Wednesday, June 17, 2020

Off the Sidelines And Into The Game

 I remember hearing “When life hands you lemons, make lemonade.” The words were meant to encourage. To make something positive out of something negative.

We all have words and phrases we tend to live by. Simple, self-evident truths we call on to sum up our position, inspire others or, more likely, we use to teach our children. I recently took a good look at those phrases I often use. 

Done is better than perfect.
No Time Like the Present to Connect
There are a few areas of life, a few tasks to be completed where done is better than perfect. It’s the motto I adopted when I started mowing the lawn. I am, perhaps, the world’s worst lawn care person. I didn’t even know how to start the mower until the summer after Tom died. I try to walk behind the goofy machine in a straight line, but somehow I always tend to leave swaths of uncut grass in the wake. I’m getting a bit better at the job. That isn’t the good news. The good news is that it no longer stresses me to try, because getting the job done is better than fretting over making it perfect.

Err on the side of “being there.” Show up.
My daughter taught me this one. When someone is hurting or in trouble, we often don’t know what to say. Or do. Our fear of interfering or saying the wrong thing keeps us from doing anything at all. We’ve all had those moments where we said or did nothing. Oh, sure, maybe we sent a card. Later. We avoid the awkward face-to-face moments. 

I don’t think I will ever forget the night three friends from church came to my house when Tom died. I looked out the window and they were practically running down the driveway to my front door. (Okay, maybe they weren’t running but it seemed so to me.) They didn’t know what to say or do. Later, one of them told me she was unsure about the decision to come to the house. She thought it might be “intruding.” It was anything but intrusive. I felt cared for and loved. 

And if it had been intruding? Someone would have politely met them at the door and told them it wasn’t a good time to visit. Knowing they came would still have made me feel cared for and loved. Sometimes all we need to do is show up.

One step at a time.
As a professor of teacher education, I used this illustration with students who were ready to quit school. Often they couldn’t see themselves graduate in four years as they planned because of money or other life circumstances. I had walked that road. I married when I was eighteen. It took me seven years to get through my four-year teacher education program. I had two little ones at home during my student teaching. I get it. But I also know that by taking one step at a time, I can reach my goals.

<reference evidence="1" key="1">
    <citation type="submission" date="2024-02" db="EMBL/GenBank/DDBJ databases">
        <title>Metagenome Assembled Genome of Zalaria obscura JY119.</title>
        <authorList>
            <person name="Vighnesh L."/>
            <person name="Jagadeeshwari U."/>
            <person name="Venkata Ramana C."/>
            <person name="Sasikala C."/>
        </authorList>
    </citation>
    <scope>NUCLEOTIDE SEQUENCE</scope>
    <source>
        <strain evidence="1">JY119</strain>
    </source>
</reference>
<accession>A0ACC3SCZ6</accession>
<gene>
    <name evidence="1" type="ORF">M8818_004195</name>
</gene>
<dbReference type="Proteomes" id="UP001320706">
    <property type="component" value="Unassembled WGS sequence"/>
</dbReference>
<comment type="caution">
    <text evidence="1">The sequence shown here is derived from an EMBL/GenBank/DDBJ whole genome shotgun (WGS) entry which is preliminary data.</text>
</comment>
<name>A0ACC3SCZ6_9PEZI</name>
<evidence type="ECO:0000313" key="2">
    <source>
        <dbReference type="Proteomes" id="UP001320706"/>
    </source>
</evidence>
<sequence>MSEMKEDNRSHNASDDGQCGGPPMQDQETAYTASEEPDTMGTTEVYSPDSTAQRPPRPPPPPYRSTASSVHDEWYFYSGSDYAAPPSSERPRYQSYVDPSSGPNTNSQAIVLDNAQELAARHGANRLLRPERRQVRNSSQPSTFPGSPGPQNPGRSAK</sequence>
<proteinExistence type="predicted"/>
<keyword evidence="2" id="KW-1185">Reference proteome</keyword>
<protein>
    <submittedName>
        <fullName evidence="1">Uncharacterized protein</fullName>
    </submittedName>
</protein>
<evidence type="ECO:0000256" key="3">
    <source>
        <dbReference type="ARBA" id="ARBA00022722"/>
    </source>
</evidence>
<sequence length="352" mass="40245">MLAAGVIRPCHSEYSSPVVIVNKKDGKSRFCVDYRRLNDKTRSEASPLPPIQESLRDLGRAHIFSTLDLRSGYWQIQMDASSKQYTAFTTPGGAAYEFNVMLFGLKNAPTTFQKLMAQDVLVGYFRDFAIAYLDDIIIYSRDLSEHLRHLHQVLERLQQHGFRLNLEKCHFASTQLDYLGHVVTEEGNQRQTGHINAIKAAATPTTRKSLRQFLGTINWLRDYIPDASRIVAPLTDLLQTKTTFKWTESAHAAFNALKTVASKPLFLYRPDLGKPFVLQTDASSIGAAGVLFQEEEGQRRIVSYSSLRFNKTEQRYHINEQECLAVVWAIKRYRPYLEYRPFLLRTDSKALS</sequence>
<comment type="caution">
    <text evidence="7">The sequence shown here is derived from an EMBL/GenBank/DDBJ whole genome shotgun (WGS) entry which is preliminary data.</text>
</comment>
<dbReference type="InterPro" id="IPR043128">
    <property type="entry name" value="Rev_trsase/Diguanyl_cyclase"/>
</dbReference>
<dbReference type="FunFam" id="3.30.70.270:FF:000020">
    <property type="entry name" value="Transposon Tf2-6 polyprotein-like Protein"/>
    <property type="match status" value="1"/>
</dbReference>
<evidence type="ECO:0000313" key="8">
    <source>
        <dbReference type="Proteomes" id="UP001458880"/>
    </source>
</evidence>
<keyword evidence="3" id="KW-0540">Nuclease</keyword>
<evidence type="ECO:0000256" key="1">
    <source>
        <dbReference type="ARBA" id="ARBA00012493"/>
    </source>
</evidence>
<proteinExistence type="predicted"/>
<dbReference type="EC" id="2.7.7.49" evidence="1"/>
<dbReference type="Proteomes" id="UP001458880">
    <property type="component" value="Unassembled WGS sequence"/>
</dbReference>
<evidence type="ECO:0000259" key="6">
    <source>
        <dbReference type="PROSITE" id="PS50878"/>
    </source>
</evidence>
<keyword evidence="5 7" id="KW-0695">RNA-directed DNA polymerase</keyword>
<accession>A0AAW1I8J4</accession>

I would draw a picture of a mountain for my students. “Some people race to the top,” I would say. “Others take the more scenic route.” I would draw two lines. One straight from the bottom to the top of the mountain and the other meandering back and forth before reaching the summit. “But the view is every bit as beautiful no matter how long it takes to get there. Take it one step at a time.”

Just Do It.
As I look at these guidelines I use in life, I see a common theme. In the late 1980’s Nike came out with the slogan “Just Do It.” It has been widely popularized, sometimes used for bad, but mostly for good.

It was an illustration to not sit on the sidelines. To get into the game. To do something. Show up. Climb the mountain. 

If you read my blog, you know where I stand on the issue of racism. It is real and it is detrimental to everyone. Racism is not a political issue. We cannot legislate “respect and care for others.” It is a matter of the heart. 

We are called to action. We can no longer sit on the sidelines. Show up. Take it one step at a time. I have a friend who is reaching out to people who don’t look like him, walking with them in their neighborhood, and inviting them to his.  (#WalktheTalkChallenge) I have another friend who is using his social media presence to make a stand against racism. I am checking in on my friends who are of different race, ethnic backgrounds, and whose first language isn’t English to make sure they’re okay. 

What is in your playbook? What are you doing? 

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